Drought fuels backlash against proposed downtown water-slide event

A permit application to set up a 1,000-foot water slide in downtown next month is facing opposition from thousands of people who say the event would be irresponsible, and certainly unseemly, given California’s severe drought.

More than 6,000 people have signed an online petition to stop “Slide the City” from setting up on Olive Avenue on Sept. 27, saying it is “extremely irresponsible” for any city in California to allow an event featuring a giant water slide to take place given the record dryness being felt across the state.

The event must still be given the green light from the Los Angeles Public Works Department, which will review the application and take into account any concerns. The agency has not set a date on when will issue its decision.

“Everything is considered,” public works spokesman Paul Gomez said.


The event’s organizer, T.R. Gourley, said he was aware of concerns but only chose to bring the slide to Los Angeles after some had expressed interest in it.

“I think we want to come to a city that wants us to come,” he said.

Gourley, who lives in California, said he is well aware of the drought, adding that he had staff plan to take measures to ensure they are doing their part to conserve water: go without showering for two weeks.

The slide will use 12,000 to 16,000 gallon of reclaimed water, which Gourley said they reuse and treat throughout the event. He also noted that the amount of water would be enough to fill an average-sized pool.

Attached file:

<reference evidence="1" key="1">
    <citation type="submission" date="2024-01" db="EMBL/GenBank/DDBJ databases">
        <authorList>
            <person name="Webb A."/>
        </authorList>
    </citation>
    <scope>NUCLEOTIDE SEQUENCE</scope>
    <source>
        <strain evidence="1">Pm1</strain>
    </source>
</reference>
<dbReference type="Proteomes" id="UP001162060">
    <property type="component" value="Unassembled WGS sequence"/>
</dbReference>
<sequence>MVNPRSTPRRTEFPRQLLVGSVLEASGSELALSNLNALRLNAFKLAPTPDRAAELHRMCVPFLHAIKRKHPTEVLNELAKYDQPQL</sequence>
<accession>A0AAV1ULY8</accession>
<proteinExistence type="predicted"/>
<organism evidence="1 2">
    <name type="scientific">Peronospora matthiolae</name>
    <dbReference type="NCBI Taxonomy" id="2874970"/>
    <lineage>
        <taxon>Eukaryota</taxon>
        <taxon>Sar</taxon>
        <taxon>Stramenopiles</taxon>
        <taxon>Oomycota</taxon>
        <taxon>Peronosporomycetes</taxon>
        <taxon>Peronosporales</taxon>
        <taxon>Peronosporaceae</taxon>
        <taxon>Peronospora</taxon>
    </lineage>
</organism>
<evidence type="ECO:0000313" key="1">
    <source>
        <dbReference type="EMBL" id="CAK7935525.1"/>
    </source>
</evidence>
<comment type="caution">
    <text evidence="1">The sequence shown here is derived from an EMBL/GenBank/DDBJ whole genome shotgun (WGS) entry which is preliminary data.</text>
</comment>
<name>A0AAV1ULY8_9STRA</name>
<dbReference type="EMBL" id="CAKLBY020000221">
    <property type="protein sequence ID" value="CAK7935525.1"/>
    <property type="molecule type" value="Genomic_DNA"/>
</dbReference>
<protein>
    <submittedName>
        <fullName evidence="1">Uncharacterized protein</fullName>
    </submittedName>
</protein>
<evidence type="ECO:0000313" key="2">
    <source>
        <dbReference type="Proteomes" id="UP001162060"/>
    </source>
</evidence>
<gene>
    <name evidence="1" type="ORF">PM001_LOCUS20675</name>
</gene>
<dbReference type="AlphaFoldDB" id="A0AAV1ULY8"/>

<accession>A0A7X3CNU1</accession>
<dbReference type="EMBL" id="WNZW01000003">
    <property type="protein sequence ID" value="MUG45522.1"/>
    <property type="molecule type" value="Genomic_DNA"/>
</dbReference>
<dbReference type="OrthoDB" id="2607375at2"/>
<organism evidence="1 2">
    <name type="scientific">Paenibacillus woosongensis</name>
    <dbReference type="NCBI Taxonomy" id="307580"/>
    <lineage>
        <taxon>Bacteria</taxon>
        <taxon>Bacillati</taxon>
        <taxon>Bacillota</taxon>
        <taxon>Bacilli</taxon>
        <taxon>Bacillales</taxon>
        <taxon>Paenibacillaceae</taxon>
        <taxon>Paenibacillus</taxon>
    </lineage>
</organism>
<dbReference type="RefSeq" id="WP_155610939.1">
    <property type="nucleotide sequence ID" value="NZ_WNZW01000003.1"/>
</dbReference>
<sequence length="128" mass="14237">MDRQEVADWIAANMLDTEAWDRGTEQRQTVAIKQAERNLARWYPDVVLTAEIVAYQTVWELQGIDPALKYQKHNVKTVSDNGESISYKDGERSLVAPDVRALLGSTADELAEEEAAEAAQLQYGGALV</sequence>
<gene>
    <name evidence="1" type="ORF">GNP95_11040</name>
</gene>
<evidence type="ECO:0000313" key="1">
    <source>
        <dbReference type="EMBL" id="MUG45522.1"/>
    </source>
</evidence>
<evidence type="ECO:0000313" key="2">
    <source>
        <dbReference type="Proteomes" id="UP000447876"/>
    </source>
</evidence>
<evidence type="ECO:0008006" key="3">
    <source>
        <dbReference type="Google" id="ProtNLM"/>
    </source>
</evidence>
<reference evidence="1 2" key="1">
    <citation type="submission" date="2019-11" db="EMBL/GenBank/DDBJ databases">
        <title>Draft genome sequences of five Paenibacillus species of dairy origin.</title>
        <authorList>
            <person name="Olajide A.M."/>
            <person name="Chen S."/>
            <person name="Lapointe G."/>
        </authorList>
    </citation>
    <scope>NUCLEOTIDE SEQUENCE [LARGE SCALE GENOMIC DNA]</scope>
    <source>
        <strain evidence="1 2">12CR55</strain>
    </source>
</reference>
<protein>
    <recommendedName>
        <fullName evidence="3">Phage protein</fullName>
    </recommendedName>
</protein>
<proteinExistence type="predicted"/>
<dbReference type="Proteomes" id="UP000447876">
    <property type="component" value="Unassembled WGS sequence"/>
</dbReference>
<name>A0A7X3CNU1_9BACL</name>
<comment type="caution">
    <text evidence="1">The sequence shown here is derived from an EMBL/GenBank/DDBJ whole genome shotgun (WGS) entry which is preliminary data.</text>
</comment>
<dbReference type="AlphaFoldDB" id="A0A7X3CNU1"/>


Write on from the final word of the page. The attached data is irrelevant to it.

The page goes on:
His group plans to take direction from the Los Angeles ‎Department of Water and Power to determine how to dispose of the water.

Concerns over the massive slide come after about 20 million gallons of water spilled onto the UCLA campus after a water main break.

But even before the break, Gov. Jerry Brown issued emergency declarations calling for strict water conservation efforts, even urging homeowners to allow their lawns to go brown. Since that time, local agencies have been pushing water conservation messages hard — messages that a massive water event may grate harshly against.

Michelle Vargas, spokeswoman for the DWP, acknowledged that the proposed event “is not consistent with the water conservation lifestyle in Los Angeles.”


An opposing petition to save the event is also circulating online, but has significantly less support.

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